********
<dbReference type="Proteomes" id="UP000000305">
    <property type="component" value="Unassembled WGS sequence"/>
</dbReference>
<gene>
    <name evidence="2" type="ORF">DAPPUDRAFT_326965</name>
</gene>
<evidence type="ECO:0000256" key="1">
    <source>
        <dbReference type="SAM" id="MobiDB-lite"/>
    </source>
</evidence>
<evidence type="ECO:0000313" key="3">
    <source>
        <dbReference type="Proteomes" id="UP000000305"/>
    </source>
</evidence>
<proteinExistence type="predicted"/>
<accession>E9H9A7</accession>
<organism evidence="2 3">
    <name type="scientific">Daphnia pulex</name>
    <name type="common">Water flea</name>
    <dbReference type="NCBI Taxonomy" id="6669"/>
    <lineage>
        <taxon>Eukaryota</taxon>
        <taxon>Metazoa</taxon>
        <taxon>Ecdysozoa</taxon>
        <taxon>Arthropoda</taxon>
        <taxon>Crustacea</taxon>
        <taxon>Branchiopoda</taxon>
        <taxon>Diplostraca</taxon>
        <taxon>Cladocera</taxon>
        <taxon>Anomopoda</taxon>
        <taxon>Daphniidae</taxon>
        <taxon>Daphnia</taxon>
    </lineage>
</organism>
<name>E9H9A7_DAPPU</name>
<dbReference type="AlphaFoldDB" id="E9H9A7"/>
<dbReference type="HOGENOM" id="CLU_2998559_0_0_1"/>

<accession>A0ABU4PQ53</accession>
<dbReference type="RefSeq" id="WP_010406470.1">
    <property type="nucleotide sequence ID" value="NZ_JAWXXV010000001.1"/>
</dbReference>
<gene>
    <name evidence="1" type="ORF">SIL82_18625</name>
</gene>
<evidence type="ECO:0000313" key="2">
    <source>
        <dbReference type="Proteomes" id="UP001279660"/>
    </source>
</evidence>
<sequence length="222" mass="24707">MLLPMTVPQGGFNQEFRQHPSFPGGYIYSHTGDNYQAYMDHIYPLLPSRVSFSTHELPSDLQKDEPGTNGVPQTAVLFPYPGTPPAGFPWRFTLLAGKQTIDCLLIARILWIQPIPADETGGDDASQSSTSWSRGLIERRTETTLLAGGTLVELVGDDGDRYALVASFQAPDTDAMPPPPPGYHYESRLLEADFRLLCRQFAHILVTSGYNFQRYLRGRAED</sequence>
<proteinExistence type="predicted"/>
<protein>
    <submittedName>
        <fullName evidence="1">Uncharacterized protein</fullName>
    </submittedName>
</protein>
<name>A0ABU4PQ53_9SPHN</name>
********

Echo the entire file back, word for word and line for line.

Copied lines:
<dbReference type="Proteomes" id="UP000000305">
    <property type="component" value="Unassembled WGS sequence"/>
</dbReference>
<gene>
    <name evidence="2" type="ORF">DAPPUDRAFT_326965</name>
</gene>
<evidence type="ECO:0000256" key="1">
    <source>
        <dbReference type="SAM" id="MobiDB-lite"/>
    </source>
</evidence>
<evidence type="ECO:0000313" key="3">
    <source>
        <dbReference type="Proteomes" id="UP000000305"/>
    </source>
</evidence>
<proteinExistence type="predicted"/>
<accession>E9H9A7</accession>
<organism evidence="2 3">
    <name type="scientific">Daphnia pulex</name>
    <name type="common">Water flea</name>
    <dbReference type="NCBI Taxonomy" id="6669"/>
    <lineage>
        <taxon>Eukaryota</taxon>
        <taxon>Metazoa</taxon>
        <taxon>Ecdysozoa</taxon>
        <taxon>Arthropoda</taxon>
        <taxon>Crustacea</taxon>
        <taxon>Branchiopoda</taxon>
        <taxon>Diplostraca</taxon>
        <taxon>Cladocera</taxon>
        <taxon>Anomopoda</taxon>
        <taxon>Daphniidae</taxon>
        <taxon>Daphnia</taxon>
    </lineage>
</organism>
<name>E9H9A7_DAPPU</name>
<dbReference type="AlphaFoldDB" id="E9H9A7"/>
<dbReference type="HOGENOM" id="CLU_2998559_0_0_1"/>

<accession>A0ABU4PQ53</accession>
<dbReference type="RefSeq" id="WP_010406470.1">
    <property type="nucleotide sequence ID" value="NZ_JAWXXV010000001.1"/>
</dbReference>
<gene>
    <name evidence="1" type="ORF">SIL82_18625</name>
</gene>
<evidence type="ECO:0000313" key="2">
    <source>
        <dbReference type="Proteomes" id="UP001279660"/>
    </source>
</evidence>
<sequence length="222" mass="24707">MLLPMTVPQGGFNQEFRQHPSFPGGYIYSHTGDNYQAYMDHIYPLLPSRVSFSTHELPSDLQKDEPGTNGVPQTAVLFPYPGTPPAGFPWRFTLLAGKQTIDCLLIARILWIQPIPADETGGDDASQSSTSWSRGLIERRTETTLLAGGTLVELVGDDGDRYALVASFQAPDTDAMPPPPPGYHYESRLLEADFRLLCRQFAHILVTSGYNFQRYLRGRAED</sequence>
<proteinExistence type="predicted"/>
<protein>
    <submittedName>
        <fullName evidence="1">Uncharacterized protein</fullName>
    </submittedName>
</protein>
<name>A0ABU4PQ53_9SPHN</name>